6. 6. There was another patient who had had a transobturator sling placed previously by the urogynecologist in his private practice, who now presented with mesh erosion. She was examined in clinic and found to have a small area of mesh erosion of one of the arms of the sling, with good continued function of the sling (no further incontinence). She was scheduled for the OR for excision of the exposed part of the sling arm. We had one additional surgical candidate—a woman with pelvic organ prolapse with no contraindications to vaginal hysterectomy. She was scheduled for later in the week on the same day as the mesh excision case. When that day arrived, she was brought into the operating room, and on her way in she gratefully clasped the hands of the two vaginal surgeons from our trip who were going to be observing the surgery and providing teaching support as Dr. Pozo took a resident through the case. Yet when she was seated on the operating table, with the surgical instrument tray opened, Her surgery had been bumped by an emergency C-section,. Our team spent a significant amount of time debriefing about this experience and about the overall disappointment that we did not achieve our goal of coordinating vaginal hysterectomies during the trip. One possibility that likely contributed at least in part was a failure to organize and preoperatively assess the patients far enough in advance of the trip. We had suspected that this may happen, as several emails prior to the trip asking about how many patients had been lined up for surgery had gone unanswered. In a resource-poor setting where the hospital can’t employ administrative surgery schedulers, where patients are more difficult to track down and may live far from the hospital, and where something as simple as a pap or cervical biopsy prior to surgery can be prohibitively expensive or time consuming, it is certainly understandable that it would have been more difficult to arrange and preoperatively assess a week’s worth of surgical candidates. While the aim of the trip was largely to teach, we tried to emphasize in all of our communications with the HEODRA doctors that we truly viewed these trips as an exchange, where we have the opportunity to learn from them as much or more than they learn from us. While this sounds in some ways like a platitude or nicety, I was actually surprised to find how true it was, and the below ‘other impressions’ detail a few of the things that we have found that we can learn from our Nicaraguan colleagues. Yet despite our attempts to emphasize this, the underlying discomfort from this imbalance of power may have contributed to the difficulty we had with achieving the surgical goals of the trip. Finally, another thought we discussed was that the real interest that had been communicated to our team during the needs assessment was an interest in learning urogynecology procedures, and our previous needs assessment had made the decision that the first step of this would be to strengthen the vaginal hysterectomy skills, for patients with prolapse as well as other indications for hysterectomy who were good vaginal hysterectomy candidates. Thus, the goal of our trip was slightly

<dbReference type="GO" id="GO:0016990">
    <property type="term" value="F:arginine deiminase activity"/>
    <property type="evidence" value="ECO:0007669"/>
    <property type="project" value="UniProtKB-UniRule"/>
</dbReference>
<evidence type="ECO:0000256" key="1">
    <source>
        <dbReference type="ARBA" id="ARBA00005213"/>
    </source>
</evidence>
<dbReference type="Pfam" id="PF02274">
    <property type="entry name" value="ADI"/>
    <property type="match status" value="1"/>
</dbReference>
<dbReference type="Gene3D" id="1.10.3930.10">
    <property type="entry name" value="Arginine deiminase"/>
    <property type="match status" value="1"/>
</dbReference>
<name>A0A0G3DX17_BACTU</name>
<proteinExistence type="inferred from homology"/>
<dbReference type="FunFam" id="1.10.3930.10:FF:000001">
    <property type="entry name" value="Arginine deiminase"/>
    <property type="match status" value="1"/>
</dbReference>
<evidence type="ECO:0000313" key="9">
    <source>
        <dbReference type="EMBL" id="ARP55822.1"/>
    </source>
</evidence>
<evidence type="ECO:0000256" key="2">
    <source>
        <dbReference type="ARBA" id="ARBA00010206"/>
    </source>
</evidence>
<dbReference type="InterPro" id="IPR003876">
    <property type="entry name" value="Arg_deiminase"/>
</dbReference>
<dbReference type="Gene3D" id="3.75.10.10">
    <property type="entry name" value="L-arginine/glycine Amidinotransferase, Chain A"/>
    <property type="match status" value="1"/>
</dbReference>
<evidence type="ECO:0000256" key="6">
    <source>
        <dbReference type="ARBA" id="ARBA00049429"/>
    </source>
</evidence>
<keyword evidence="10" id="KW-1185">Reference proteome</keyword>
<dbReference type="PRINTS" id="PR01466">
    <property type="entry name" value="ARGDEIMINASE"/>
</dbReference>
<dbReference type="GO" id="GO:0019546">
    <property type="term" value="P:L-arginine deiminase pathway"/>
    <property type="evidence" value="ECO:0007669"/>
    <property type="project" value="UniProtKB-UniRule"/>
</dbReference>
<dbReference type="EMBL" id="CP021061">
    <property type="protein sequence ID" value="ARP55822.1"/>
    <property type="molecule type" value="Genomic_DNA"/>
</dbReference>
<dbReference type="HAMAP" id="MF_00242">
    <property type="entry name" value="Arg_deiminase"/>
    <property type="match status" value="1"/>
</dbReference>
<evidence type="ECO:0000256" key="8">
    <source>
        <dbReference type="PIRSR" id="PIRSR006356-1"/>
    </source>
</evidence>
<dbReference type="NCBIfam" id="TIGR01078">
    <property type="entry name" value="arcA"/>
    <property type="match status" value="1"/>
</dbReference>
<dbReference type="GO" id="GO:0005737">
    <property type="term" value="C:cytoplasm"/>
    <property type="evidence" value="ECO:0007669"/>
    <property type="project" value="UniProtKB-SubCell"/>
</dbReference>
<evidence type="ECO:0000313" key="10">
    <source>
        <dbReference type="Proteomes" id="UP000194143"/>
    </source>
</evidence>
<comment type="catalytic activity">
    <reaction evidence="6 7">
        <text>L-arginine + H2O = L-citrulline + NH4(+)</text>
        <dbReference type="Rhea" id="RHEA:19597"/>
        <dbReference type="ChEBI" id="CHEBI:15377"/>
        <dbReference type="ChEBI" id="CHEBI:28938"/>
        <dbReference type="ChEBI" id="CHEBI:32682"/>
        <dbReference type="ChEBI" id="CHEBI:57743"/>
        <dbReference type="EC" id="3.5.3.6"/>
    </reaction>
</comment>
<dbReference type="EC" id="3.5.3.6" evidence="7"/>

7. 7. different than the goal that HEODRA doctors had communicated to us. We saw this in the patients who were sent to the clinic—almost all were urogynecology patients, and some did not even need hysterectomy, like the patient with overactive bladder and the patient with isolated stress urinary incontinence. Our team expressed concerns with teaching or performing advanced urogynecologic proceduresin that setting: mesh complications would be more difficult to manage, high uterosacral ligament suspensions have an 11% ureteral injury rate and the gynecology department at HEODRA does not have access to cystoscopy. Given this, we also discussed whether it would make sense to help teach Burch procedures, which is something that Dr. Pozo talked about performing, as they perform a very high percentage of abdominal hysterectomies and are requesting help with learning more urogynecologic surgery. Yet even if the HEODRA physicians were not directly requesting help with increasing their vaginal hysterectomy rate and decreasing their abdominal hysterectomy rate, I do think it is reasonable that that was one of the main goals of our trip. While I agree with the ethical global health principles of only going where one is invited and providing the help and services requested by the host community, I also think that once a group has a working relationship with a host community, if we observe things about their practice that we believe we may have room for improvement, we should be able to bring that up. Part of being in a low-resource environment is lack of access to the most current or updated practices or guidelines, so sometimes what we can offer is something that they haven’t specifically requested themselves (we also did this with vacuum-assisted delivery). This situation is not quite that clear-cut, as they did ask for help with vaginal hysterectomies as well, but I do think that the slight difference in goals (increasing vaginal hysterectomy rate vs. increasing comfort with urogynecologic surgery) makes this an interesting example of the above tension. We hope that with our lectures on patient selection, our discussion of the benefits of vaginal hysterectomy, and the simulations we did with the residents, we helped to increase interest in and comfort with vaginal hysterectomy. On our last day, we had a meeting with the chair of the department to discuss our the trip . We made a plan that if we go back for a trip in the future, we would like to have a list of all the patients in advance, with their names, the time of the scheduled surgery, their medical information, and their preoperative evaluation. This document sounded familiar to me—as a second-year resident I spend a lot of time preparing these ‘pre-op’ documents for our Gyn, Urogyn, and Gyn Onc rotations—so I sent a copy of our template to Dr. Daniels to be translated and sent to the HEODRA leadership. If nothing else, we have shared one aspect of U.S medical care with them—pre-op! Other Impressions: Labor and delivery:  For early labor, their partogram is divided into two different curves based on whether the patient is lying in bed or walking around. They explained that everyone knows that patients who are walking around progress more